Special Election Central


In Georgia and Montana, the 2 seats in the House of Representatives are up for grabs with both the GOP and Democrats duking it out to maintain the current battle lines in the House.

After a bloody jungle primary where candidates on all sides pummeled each other with attack after attack on any number of topics, the field has narrowed to 2 candidates: Former Secretary of State Karen Handel (GOP), and businessman Jon Ossoff (Democratic). Now that we know the two final candidates, the race changes significantly.

Before, it was quite possible Ossoff could take over 50%, and walk away as winner. Now that the GOP has stopped that possibility, and has consolidated support behind Handel, the head to head matchup must favor Handel, however slightly.

Let’s look at the raw numbers. Ossoff and the other Democratic candidates totaled 93,911 votes, which totals to approximately 48.9 percent of total votes in the jungle race. The GOP received 98,173 votes, or 51.1 percent of the votes. The numbers show that this can be a very, very close race.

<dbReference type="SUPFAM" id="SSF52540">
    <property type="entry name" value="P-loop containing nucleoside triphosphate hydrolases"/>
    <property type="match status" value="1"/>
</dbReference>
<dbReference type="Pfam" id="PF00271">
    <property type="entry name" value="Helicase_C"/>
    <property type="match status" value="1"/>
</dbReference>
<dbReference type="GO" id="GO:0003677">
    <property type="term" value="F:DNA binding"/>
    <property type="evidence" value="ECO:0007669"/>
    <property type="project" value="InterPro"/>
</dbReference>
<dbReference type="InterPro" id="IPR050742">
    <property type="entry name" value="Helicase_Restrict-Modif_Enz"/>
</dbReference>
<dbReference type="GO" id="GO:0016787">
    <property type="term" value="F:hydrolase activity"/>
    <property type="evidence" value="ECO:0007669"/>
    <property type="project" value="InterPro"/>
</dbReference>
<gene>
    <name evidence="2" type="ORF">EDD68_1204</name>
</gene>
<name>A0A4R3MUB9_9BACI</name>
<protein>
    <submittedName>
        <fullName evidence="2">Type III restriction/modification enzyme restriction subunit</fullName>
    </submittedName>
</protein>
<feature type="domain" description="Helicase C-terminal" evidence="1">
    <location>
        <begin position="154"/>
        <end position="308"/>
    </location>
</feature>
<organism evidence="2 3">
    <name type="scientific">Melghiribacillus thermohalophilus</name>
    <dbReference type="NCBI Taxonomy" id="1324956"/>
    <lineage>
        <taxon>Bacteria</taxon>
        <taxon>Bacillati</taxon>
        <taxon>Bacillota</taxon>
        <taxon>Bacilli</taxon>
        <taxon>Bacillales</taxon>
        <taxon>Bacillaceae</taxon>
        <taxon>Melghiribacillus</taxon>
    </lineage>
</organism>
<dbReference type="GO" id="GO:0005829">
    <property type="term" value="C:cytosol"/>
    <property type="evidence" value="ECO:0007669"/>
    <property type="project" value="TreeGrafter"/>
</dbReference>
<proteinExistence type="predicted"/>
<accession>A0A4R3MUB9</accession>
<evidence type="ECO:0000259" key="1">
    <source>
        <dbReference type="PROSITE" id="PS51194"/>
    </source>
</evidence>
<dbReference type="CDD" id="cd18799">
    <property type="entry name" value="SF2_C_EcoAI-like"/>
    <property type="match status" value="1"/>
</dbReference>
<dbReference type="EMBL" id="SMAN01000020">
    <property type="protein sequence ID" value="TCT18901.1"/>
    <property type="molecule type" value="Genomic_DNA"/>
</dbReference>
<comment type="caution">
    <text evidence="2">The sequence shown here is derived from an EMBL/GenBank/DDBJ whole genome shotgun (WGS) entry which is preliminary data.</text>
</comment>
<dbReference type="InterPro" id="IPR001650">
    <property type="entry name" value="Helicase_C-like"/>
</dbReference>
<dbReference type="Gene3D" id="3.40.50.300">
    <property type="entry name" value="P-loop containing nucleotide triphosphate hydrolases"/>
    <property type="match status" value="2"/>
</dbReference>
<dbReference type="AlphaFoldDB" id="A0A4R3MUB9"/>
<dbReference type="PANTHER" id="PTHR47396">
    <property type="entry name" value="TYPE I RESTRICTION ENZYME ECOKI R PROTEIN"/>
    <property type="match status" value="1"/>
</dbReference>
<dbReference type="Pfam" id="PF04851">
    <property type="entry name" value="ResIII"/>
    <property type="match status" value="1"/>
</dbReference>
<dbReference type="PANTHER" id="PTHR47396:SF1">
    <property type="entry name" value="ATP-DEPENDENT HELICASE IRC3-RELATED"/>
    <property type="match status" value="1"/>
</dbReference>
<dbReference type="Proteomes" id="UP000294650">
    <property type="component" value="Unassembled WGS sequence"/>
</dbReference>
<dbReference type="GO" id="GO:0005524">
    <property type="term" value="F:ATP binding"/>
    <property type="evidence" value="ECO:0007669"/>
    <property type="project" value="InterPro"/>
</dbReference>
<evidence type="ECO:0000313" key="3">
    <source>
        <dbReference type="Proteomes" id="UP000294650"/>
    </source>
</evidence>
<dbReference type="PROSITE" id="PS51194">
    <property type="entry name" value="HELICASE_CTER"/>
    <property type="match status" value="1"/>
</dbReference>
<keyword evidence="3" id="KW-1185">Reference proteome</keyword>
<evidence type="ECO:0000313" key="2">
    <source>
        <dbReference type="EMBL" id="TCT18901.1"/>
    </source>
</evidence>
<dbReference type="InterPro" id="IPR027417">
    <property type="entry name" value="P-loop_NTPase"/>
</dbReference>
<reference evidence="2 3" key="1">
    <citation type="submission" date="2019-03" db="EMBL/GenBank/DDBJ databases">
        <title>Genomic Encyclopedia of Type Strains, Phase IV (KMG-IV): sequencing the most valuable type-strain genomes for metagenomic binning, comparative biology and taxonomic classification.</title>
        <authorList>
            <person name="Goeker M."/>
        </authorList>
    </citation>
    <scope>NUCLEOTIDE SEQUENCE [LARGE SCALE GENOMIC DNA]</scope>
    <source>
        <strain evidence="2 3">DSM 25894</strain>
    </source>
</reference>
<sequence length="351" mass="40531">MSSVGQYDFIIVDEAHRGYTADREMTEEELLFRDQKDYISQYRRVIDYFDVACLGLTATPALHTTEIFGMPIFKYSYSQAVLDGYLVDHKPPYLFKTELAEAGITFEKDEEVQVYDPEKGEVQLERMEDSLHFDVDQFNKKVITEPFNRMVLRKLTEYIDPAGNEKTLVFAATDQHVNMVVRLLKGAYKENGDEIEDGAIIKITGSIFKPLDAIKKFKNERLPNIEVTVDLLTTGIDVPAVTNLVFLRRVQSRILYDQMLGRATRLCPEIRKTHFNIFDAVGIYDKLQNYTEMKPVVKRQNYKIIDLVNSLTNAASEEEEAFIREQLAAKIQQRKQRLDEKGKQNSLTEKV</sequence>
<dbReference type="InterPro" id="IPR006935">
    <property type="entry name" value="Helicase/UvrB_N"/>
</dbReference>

Unfortunately for the Democrats, demographics don’t play out in their favor. The 2017 Cook PVI for the district is R+8… and that’s after Trump took the district by 1 point… This puts significant pressure on the Democrats to ratchet up and invest in their get out the vote efforts. They will need to ensure every single Democratic voter goes to the polls if they want to remain competitive in the race.

Early voting will once again not be a great indicator of turnout and results, as it usually isn’t. Early voting almost always favors the Democrats, and will likely do so once more in this case. If you see the Democrats building a commanding lead in the early voting tallies, do not get too far ahead of yourself. The race will tighten back up.